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Elementary Science Education

Renewable Energy

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    • #3785

      Bernard Nebel

      In connection with Part 3 of this lesson, “How and Where Does Energy Travel?”, kids may  ask about “renewable energy”. Admittedly, the term implies that there is a special form of energy or at least a way in which energy, can be refreshed and reused. Emphasize that such a notion is false. As described in the lesson, energy can only flow “downhill” toward a cooler place. “Renewable” is the wrong term; the word to use should be “inexhaustible”. No matter how much we use, these sources will not run out.

      These inexhaustible sources of energy are wind energy, water power, e.g., hydroelectric dams, and direct conversion of sunlight to electric power via photovoltaic (solar) cells.

      Type into your browser: renewable energy images

      As well as direct use of sunlight via solar cells, note that wind and water power are also  solar energy since it is solar heating of the atmosphere that is responsible for wind and solar heating of water that drives the water cycle leading to water power. Of course, virtually all life on Earth runs on solar energy as is drives photosynthesis. Astronomers have calculated that the sun will continue emitting energy much as it is now for hundreds of millions of years into the future, far beyond what is conceivable on the human time scale. And, it will make no difference in the sun whether or not or how much of its energy we harness. Therefore, these sources of energy are referred to as “renewable” although “inexhaustible” might better convey the concept.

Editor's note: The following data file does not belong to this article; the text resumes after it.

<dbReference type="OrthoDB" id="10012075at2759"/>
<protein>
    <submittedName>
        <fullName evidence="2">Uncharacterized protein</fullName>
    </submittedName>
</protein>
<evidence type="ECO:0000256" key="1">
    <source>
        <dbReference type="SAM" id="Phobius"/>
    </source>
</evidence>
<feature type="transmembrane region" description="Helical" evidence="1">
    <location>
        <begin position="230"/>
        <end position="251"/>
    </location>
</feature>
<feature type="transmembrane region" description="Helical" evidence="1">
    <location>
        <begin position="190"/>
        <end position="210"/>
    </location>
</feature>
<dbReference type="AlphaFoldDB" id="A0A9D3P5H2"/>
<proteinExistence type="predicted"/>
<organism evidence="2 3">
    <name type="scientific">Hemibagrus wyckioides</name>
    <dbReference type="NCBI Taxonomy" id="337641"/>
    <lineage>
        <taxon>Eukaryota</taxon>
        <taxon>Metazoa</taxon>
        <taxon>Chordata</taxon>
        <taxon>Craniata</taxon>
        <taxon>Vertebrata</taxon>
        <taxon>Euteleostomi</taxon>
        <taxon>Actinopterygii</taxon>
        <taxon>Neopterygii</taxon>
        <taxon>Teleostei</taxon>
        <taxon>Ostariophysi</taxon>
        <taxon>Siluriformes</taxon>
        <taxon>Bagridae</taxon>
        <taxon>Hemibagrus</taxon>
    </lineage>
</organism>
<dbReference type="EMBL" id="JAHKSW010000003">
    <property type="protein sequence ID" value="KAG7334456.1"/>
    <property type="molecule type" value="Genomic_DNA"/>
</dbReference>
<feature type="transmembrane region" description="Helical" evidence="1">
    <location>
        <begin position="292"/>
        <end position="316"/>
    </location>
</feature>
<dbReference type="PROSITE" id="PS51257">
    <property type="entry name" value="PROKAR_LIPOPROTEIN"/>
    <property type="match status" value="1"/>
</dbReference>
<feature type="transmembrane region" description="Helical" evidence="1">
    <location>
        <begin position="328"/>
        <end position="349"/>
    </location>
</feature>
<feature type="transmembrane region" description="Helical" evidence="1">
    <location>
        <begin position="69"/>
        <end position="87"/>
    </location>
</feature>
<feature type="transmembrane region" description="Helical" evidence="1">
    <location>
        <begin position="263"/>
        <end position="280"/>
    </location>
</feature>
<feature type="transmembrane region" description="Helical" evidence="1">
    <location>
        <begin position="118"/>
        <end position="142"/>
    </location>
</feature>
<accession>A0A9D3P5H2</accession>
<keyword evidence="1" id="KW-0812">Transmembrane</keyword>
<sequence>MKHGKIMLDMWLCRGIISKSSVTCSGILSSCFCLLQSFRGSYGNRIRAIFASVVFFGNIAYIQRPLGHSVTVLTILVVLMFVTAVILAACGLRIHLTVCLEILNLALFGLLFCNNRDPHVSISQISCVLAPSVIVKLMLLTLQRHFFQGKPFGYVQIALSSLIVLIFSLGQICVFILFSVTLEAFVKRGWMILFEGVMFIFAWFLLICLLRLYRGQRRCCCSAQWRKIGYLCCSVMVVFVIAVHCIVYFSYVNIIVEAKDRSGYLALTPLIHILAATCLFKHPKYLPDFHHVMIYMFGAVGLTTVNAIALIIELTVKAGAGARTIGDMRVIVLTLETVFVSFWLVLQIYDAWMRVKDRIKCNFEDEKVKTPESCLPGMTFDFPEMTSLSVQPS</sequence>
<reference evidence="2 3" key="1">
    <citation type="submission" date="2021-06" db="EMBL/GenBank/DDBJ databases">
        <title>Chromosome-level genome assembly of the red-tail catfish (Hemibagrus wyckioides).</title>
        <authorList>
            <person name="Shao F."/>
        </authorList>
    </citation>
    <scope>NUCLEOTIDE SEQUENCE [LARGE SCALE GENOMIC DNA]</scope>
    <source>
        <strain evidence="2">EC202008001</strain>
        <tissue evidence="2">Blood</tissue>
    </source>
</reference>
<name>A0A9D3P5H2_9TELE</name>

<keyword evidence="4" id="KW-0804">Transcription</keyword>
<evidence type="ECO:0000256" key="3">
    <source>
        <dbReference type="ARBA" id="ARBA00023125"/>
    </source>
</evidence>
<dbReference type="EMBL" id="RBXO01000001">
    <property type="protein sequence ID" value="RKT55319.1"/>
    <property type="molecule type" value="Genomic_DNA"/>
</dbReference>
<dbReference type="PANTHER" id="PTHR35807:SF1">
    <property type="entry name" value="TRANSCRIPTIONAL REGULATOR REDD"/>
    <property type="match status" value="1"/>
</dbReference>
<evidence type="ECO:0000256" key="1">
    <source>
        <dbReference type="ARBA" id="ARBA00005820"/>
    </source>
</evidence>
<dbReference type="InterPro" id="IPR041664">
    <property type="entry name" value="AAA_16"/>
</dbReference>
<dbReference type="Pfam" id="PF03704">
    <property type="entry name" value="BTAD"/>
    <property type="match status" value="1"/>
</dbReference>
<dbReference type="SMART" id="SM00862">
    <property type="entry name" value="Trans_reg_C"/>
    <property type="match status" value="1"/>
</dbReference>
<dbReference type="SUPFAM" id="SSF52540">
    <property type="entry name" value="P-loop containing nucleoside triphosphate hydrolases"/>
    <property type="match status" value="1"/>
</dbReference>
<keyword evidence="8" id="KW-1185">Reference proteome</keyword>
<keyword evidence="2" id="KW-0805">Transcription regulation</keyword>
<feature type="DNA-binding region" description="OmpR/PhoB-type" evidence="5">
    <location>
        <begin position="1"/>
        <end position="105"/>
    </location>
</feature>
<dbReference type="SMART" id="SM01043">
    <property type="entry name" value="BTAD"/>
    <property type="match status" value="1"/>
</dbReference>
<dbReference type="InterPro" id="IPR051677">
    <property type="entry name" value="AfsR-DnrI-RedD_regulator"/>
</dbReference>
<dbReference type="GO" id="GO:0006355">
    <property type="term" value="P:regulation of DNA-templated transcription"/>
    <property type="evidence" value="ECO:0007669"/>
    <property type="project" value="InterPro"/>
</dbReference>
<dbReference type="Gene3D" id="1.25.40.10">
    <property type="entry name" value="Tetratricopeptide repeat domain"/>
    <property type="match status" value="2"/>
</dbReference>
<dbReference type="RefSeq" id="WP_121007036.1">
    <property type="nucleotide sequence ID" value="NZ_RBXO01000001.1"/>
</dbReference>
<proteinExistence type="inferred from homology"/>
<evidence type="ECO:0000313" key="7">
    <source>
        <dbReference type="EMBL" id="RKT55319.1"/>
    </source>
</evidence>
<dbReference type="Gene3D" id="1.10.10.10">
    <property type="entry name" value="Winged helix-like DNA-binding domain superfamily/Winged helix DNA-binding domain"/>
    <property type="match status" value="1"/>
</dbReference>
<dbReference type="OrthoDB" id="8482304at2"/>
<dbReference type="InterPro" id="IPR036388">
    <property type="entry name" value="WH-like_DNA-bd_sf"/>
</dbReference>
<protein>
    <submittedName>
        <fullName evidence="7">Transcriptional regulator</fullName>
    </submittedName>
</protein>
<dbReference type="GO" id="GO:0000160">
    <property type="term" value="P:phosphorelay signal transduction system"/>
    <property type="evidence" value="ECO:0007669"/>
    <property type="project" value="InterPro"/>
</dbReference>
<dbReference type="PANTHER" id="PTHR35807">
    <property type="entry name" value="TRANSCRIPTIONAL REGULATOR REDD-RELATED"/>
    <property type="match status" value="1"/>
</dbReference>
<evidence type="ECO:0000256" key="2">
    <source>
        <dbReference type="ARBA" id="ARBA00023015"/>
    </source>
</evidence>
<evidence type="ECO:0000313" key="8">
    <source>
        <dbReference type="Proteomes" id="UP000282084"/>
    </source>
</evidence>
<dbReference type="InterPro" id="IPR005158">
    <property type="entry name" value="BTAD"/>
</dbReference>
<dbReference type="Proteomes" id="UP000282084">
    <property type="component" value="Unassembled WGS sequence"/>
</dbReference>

Currently, the largest portion of our energy still comes from fossil fuels: coal, crude oil (refined into gasoline, fuel oil, etc.) , and natural gas. There are limited deposits of these materials in the Earth’s crust and they are not being replenished. Therefore, they are known as nonrenewable. Most concerning at the present time, however, is the fact that burning these fuels results in adding carbon dioxide to the atmosphere, which is resulting in climate change (warming). (This cannot be avoided. All of these fuels are based on carbon molecules. The energy released in burning comes from oxygen combining with carbon to produce carbon dioxide.) Other pollutants are produced as well. Thus, the push nowadays is to move toward obtaining energy from those sources that are everlasting, inexhaustible, and nonpolluting, namely solar power and wind power.

      I welcome further comments. Bernie Nebel

    • #8398


      Great information! Thank you!

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